Only protocols with aerobic exercises evaluated cell growth and differentiation of brain areas. Neurogenesis was evaluated in animal studies. In this sense, PE promoted an increase in the number of cells in the dental gyrus, hippocampus, prefrontal cortex, and orbital cortex (Bhattacharya et al. [27]; Brockett et al. [28]; Kim et al. [29]; de Senna et al. [31]; Pan et al. [36]; Park et al. [34]). However, in the perirenal cortex, these responses after PE were not observed (Brockett et al. [28]). In addition, PE increased cell differentiation, proliferation, and survival in the hippocampus of Sprague-Dawley rats (Yau et al. [35]; Park and Kim [32]). PE also increases the density of neuronal fibers and dendritic column in animal studies (Gomes da Silva et al. [23]; Brockett et al. [28]). In humans, MRI was used to assess neural structures (Table 4). An increase in the mass of white and gray matter was observed in different regions (hippocampus, cortex, cerebellum, and basal ganglia) (Ji et al. [41]; Müller et al. [40]; Rehfeld et al. [42]; Rogge et al. [44]).

3.7. Effects of Physical Exercise on Cognitive Abilities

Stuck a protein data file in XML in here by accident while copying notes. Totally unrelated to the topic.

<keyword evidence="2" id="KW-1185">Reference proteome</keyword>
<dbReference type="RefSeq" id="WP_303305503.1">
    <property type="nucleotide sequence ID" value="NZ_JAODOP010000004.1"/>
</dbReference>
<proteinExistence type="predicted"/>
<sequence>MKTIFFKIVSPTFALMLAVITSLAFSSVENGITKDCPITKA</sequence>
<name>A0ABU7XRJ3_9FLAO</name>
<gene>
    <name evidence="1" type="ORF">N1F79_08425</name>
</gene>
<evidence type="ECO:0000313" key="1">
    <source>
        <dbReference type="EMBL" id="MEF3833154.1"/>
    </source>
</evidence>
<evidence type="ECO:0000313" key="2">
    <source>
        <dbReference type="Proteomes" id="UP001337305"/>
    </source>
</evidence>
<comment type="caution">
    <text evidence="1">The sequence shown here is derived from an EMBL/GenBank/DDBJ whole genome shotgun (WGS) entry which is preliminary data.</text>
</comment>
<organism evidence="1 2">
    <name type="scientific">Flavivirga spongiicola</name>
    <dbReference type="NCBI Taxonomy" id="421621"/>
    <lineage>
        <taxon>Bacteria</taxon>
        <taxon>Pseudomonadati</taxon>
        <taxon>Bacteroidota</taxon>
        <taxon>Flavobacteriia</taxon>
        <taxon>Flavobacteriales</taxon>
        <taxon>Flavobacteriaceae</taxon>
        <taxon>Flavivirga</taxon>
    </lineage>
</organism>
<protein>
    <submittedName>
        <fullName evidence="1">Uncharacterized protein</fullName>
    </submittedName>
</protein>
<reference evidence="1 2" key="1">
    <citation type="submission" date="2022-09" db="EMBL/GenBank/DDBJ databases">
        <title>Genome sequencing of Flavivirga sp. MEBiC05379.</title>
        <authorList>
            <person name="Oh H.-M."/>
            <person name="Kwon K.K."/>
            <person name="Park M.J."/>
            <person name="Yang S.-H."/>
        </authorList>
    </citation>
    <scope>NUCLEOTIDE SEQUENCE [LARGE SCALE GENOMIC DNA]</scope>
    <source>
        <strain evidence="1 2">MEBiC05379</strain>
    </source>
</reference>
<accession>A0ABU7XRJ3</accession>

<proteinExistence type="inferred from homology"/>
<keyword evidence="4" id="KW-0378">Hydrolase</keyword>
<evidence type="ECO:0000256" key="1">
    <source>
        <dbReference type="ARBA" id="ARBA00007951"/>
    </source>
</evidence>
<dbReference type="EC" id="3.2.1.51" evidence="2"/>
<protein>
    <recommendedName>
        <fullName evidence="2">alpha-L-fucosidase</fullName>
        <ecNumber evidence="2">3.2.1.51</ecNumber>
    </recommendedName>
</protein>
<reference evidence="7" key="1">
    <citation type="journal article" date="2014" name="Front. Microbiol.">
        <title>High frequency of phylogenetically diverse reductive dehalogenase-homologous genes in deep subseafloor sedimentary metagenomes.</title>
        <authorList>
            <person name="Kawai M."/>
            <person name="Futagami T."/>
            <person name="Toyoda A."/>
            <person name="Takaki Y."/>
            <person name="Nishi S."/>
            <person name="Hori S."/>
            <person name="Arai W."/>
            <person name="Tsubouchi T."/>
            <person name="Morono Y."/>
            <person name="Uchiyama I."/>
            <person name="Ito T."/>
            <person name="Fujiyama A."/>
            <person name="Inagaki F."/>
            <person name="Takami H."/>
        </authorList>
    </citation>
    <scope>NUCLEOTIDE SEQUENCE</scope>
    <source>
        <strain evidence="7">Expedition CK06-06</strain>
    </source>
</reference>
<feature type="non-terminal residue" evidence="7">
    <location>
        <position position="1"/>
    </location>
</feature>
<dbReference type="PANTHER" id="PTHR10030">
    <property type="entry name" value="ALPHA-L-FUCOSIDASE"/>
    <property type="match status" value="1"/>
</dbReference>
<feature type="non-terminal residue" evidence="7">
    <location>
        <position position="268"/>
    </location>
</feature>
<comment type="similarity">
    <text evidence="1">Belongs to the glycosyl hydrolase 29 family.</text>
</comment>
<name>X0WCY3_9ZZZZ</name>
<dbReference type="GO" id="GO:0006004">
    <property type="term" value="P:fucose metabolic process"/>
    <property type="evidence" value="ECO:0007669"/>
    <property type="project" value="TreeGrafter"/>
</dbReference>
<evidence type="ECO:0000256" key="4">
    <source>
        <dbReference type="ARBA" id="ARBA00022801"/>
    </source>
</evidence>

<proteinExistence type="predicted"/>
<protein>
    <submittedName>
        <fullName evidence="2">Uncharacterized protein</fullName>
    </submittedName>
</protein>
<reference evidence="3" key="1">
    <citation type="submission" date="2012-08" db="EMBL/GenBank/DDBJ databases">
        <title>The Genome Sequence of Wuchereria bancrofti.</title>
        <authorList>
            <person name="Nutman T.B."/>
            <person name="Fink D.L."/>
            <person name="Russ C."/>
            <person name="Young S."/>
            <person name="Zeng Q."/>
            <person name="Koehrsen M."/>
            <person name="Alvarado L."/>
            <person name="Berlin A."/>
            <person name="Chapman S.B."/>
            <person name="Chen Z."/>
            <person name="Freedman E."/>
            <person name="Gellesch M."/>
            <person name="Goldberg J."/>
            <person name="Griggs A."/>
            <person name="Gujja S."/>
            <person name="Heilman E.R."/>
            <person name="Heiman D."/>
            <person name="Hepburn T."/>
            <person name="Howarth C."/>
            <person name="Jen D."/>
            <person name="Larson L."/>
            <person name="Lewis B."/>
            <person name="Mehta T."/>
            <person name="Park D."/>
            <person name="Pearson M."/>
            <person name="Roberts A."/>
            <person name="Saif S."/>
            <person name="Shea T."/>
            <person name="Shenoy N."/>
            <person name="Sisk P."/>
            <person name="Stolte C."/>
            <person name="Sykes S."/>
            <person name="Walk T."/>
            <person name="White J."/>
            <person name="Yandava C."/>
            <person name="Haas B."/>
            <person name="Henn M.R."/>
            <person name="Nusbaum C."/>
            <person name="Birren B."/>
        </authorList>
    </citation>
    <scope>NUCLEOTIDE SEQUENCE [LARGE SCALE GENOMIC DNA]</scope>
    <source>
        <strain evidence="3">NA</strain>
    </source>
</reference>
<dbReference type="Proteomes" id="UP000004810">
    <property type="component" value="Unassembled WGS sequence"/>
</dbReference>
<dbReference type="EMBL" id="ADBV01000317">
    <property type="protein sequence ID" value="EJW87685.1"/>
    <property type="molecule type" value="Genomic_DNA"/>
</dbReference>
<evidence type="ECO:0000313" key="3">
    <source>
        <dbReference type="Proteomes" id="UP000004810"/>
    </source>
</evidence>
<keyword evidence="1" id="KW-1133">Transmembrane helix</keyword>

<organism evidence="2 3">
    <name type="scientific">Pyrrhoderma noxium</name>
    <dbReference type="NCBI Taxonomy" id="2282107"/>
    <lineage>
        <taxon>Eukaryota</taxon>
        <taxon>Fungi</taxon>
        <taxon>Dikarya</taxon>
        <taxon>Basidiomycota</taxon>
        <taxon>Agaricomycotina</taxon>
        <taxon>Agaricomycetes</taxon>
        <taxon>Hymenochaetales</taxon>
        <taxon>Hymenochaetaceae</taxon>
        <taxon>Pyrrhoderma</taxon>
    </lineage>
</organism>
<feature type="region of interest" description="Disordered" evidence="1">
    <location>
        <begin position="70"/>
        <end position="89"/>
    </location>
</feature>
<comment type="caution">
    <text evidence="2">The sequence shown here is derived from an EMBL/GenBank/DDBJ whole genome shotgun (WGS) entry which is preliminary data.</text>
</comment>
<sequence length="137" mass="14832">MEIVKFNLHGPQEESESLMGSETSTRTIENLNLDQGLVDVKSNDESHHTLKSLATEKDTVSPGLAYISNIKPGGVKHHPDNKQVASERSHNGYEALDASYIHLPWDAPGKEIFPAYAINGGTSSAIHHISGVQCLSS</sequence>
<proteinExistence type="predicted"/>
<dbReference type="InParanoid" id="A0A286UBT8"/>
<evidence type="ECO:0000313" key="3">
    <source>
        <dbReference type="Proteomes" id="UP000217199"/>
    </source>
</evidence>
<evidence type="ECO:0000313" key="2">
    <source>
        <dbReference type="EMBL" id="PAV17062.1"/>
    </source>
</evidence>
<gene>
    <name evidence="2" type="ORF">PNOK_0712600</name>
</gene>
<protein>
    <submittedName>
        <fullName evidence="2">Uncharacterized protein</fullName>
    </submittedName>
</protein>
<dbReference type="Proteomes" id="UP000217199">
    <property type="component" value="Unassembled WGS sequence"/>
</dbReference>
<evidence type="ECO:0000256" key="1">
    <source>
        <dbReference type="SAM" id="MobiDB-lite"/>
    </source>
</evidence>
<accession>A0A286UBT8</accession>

In Wistar rats, a reduction in latency (Aguiar et al. [24]; Gomes da Silva et al. [23]; Vilela et al. [30]) and length of the swimming track (Aguiar et al. [25]) were observed through the water maze test and Barnes’ maze, in trained Wistar rats with aerobic exercise and of strength compared to control (Table 3). Better spatial memory capacity (Kim et al. [29]) and both short-term (Park et al. [33]) and long-term (Park et al. [34]) were also observed in the Y-maze and water maze tests after the aerobic exercise protocol in Wistar rats and C57BL/6 mice. Wistar rats and C57BL/6 mice trained in aerobic exercise showed faster learning (Aguiar et al. [25]) and increased spatial learning (Aguiar et al. [25]) after the water maze and Morris water tests. When aerobic PE was performed by the parents, an increase in the puppies’ spatial learning capacity (Sprague-Dawley rats) was also demonstrated (Park and Kim [32]).